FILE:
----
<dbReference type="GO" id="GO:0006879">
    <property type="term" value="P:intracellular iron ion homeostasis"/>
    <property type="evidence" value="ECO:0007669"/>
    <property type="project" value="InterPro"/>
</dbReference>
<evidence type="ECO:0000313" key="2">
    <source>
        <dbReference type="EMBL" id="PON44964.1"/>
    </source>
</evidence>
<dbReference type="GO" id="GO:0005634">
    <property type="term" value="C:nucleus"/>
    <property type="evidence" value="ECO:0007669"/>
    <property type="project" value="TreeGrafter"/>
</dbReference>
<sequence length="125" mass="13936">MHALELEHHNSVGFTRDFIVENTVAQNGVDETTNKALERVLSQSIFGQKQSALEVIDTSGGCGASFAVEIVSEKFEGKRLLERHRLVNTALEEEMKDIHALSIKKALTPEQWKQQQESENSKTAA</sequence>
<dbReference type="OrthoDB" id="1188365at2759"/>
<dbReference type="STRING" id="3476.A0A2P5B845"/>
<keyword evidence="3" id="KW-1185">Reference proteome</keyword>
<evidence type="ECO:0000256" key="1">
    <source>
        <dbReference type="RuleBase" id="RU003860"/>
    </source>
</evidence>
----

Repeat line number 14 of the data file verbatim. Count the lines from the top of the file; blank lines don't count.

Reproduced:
    <property type="project" value="TreeGrafter"/>